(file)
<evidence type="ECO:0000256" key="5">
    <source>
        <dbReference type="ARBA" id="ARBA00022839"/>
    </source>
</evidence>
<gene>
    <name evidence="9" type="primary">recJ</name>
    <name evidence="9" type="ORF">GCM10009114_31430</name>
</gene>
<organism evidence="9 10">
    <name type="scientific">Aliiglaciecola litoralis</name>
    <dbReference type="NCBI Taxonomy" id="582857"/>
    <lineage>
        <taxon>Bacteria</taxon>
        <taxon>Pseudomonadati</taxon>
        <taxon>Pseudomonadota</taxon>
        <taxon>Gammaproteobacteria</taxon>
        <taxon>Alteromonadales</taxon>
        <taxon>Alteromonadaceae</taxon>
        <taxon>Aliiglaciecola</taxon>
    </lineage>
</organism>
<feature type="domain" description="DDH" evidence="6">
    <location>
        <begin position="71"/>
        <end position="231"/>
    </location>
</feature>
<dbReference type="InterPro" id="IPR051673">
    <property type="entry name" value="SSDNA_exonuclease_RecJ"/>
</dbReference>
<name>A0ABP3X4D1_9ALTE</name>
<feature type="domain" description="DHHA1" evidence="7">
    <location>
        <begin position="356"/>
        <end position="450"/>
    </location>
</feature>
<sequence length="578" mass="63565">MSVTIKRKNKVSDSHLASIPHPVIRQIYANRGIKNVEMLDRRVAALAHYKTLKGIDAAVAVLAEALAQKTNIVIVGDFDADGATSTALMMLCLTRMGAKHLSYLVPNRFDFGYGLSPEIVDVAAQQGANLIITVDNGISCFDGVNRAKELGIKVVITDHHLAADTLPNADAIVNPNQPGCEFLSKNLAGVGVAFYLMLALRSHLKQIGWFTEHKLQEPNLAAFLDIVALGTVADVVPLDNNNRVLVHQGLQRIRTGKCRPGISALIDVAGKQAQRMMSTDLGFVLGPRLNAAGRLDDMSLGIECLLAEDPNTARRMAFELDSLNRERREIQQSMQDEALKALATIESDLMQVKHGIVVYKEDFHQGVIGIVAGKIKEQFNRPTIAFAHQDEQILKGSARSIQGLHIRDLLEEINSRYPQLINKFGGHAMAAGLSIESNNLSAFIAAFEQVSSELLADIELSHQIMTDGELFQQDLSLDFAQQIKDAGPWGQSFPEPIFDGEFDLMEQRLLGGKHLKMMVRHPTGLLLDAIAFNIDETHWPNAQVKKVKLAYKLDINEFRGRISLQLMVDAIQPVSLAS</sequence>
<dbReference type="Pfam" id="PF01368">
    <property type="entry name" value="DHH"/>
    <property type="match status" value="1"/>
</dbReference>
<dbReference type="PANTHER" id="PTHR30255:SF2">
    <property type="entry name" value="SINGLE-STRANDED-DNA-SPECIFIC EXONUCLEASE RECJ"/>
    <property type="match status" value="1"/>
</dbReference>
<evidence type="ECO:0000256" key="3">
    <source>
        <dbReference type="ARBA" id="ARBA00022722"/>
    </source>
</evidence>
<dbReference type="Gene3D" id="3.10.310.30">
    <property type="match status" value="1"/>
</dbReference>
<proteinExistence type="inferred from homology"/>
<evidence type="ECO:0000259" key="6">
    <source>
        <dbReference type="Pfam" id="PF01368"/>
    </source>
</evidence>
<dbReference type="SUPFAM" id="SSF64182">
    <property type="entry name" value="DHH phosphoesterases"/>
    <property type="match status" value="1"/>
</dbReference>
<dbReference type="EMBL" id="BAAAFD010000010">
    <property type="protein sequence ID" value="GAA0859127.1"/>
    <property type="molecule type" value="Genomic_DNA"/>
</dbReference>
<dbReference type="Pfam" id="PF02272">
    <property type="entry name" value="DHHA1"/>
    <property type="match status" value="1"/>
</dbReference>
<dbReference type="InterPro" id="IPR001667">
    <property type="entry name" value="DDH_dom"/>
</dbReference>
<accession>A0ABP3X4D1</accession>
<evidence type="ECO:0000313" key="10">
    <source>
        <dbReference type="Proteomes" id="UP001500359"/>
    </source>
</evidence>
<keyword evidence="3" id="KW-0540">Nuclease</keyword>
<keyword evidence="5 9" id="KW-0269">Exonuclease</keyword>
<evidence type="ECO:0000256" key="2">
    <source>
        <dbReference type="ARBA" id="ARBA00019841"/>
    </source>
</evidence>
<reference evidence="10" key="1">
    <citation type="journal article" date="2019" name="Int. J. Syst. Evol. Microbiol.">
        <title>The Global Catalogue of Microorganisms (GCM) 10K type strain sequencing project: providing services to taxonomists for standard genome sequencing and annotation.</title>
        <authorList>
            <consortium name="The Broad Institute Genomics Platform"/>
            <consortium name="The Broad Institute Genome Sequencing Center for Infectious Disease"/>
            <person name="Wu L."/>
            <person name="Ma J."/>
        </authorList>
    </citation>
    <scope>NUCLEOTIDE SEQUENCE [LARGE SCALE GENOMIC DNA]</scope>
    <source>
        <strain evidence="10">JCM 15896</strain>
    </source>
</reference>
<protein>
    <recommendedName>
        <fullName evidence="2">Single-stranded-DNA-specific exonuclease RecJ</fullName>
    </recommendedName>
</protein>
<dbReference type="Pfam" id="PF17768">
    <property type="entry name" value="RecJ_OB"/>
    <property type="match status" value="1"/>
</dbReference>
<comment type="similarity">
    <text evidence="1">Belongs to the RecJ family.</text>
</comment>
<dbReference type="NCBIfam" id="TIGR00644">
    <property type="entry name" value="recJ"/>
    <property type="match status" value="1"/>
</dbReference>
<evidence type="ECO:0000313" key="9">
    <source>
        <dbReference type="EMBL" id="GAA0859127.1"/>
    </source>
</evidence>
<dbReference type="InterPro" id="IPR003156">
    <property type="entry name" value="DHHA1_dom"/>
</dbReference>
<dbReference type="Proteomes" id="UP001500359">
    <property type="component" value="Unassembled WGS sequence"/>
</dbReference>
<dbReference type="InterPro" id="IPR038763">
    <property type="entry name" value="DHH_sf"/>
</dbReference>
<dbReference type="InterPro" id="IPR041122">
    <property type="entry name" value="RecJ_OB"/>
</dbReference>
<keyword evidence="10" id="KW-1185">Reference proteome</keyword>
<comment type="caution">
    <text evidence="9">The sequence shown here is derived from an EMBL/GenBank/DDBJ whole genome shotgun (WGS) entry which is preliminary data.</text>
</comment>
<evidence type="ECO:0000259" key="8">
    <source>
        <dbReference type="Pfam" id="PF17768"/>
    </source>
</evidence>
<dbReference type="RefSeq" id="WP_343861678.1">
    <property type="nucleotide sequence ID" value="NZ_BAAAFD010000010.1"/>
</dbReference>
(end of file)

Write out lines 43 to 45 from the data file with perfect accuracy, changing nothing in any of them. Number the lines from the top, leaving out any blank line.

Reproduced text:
</dbReference>
<dbReference type="PANTHER" id="PTHR30255:SF2">
    <property type="entry name" value="SINGLE-STRANDED-DNA-SPECIFIC EXONUCLEASE RECJ"/>